A preamble

I know that lots of my readers couldn't give a flying rat's apple about books, writing, authors, and other related nerd stuff.  That's cool.  I probably don't care about what you're doing either.  There are lots of things I don't care about, even things I think I should care about or deem important.  Politics for one, black Friday for another.  Most crafts.  Most kids.  Traveling.  Trying new restaurants.  Decorating for holidays.  You get the point.

Which is, if you missed it, that since a year ago March, I have been dreaming-drinking-thinking-breathing the stripling warriors, and when I meet a new author, I am both fascinated and intrigued by what drove them to finish their novel.  Knowing how much effort it takes, it is amazing to me how many people do it.  That is why I am so interested in Author Interviews here on my blog. 

And I have a particularly good one for you today.  It is a preamble to the review of The Lost Stones I have planned for next week.  (Sidenote-- You can actually use the word preamble to mean a preparatory statement or introduction so long as you aren't so haughty as to call your statement The Preamble).  When I first read what this book was about, Book of Mormon archaeology, it went immediately on my must-read list.  You don't even know how smug I am that I got to read Paul Rimmasch's The Lost Stones before it came out.  It's pretty smug.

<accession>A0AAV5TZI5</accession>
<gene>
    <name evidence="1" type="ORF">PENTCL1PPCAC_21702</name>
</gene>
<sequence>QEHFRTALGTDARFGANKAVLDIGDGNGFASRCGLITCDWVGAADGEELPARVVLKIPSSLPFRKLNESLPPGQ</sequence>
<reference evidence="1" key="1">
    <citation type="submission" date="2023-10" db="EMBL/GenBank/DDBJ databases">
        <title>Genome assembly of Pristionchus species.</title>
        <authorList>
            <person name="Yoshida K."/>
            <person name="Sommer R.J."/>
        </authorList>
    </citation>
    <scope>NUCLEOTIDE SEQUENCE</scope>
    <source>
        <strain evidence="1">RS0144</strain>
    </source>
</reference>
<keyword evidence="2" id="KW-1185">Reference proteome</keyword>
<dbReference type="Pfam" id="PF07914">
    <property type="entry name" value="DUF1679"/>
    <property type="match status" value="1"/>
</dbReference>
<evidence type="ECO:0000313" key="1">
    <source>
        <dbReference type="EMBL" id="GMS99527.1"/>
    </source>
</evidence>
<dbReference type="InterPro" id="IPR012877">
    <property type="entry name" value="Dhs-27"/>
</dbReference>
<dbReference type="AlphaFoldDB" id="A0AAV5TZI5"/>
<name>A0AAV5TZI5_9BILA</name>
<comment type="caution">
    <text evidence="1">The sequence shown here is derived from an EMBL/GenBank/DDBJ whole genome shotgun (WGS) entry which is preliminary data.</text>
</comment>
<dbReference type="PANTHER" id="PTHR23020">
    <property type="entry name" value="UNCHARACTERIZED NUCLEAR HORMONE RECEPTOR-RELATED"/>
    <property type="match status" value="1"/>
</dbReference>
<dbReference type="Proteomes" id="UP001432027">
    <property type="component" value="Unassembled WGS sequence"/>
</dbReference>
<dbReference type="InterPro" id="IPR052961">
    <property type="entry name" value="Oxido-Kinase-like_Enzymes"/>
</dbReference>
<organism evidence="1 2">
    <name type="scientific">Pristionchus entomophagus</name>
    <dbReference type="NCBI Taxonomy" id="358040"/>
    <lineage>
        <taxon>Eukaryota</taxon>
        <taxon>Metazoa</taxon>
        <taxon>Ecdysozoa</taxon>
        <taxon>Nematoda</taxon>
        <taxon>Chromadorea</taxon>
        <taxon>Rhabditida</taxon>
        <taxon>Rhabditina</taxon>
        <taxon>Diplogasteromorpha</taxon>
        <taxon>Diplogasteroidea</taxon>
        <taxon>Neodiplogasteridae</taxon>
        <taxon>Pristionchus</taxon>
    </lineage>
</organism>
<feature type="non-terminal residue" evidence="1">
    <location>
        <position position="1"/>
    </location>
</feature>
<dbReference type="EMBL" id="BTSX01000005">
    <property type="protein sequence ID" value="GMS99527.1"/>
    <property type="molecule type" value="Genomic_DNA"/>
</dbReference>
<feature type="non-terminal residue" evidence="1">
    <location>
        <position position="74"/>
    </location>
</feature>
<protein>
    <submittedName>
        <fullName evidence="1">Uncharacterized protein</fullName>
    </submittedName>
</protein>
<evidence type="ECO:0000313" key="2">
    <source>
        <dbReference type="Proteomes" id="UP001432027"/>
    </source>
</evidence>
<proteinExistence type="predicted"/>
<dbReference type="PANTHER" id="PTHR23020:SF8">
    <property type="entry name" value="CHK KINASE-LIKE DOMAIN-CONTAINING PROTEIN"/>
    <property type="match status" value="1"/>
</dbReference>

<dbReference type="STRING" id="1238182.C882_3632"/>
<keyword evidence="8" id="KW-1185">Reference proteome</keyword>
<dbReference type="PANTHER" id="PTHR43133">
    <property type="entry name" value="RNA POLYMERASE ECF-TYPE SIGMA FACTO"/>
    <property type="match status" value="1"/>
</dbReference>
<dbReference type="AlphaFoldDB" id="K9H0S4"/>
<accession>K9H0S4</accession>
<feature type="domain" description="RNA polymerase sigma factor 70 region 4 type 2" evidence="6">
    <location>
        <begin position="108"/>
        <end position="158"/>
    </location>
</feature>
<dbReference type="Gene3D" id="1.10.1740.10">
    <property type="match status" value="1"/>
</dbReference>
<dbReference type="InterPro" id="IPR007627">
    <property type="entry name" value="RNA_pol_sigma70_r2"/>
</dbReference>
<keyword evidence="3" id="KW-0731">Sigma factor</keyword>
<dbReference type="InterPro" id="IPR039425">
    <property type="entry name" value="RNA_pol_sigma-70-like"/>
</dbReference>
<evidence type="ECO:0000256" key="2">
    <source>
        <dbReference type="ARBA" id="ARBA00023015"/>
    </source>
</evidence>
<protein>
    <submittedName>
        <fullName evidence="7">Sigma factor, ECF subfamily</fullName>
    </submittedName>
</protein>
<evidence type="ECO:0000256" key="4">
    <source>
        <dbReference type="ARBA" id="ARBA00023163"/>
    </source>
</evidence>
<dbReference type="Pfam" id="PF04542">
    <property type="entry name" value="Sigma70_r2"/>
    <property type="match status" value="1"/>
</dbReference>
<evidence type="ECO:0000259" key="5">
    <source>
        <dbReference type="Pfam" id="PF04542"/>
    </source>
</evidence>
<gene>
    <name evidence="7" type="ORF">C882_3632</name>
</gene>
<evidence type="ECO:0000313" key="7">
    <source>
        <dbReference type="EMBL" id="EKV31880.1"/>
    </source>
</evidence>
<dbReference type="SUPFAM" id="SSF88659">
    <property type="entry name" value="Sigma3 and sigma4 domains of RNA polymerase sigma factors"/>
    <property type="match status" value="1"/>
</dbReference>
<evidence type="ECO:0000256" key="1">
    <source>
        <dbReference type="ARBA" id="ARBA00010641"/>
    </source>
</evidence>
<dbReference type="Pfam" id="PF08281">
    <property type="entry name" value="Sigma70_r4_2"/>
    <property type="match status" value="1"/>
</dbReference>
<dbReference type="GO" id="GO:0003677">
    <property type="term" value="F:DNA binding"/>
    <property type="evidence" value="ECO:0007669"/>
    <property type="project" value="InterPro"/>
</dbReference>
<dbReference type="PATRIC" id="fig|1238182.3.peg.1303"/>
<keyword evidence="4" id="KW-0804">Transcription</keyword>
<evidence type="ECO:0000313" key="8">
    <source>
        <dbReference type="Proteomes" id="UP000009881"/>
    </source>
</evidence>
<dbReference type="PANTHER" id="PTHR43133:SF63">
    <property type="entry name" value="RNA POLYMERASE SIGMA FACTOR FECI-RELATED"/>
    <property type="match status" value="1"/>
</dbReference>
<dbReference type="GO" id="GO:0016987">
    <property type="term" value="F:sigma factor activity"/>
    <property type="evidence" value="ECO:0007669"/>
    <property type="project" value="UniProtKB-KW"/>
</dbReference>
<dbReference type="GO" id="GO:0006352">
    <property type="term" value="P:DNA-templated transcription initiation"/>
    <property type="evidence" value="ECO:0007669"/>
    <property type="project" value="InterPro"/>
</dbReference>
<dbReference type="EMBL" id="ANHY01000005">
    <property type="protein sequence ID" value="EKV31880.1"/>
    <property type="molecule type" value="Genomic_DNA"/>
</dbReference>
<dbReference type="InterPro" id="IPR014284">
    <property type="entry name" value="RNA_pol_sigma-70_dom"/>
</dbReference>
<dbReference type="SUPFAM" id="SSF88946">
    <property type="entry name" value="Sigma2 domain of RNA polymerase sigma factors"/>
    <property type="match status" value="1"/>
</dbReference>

So, I would like to introduce you to a new friend of mine, Paul Rimmasch. 

Paul Rimmasch was born and reared in the Salt Lake Valley. He graduated from Weber State University with a Bachelor of Science in Criminalistics and a minor in Photography. Paul has spent the last fourteen years working as a Crime Scene Investigator for Weber-Metro CSI and is active in Forensic Science education and Law Enforcement training. He lives in Ogden Utah with his wife and three children and is an avid hiker and gardener.

Paul has parlayed a life long interest in Book of Mormon Archaeology and LDS Church History into this, his first novel.

Paul, tell us about writing The Lost Stones. Where did you get the idea, how long did it take you to write? (and etc.)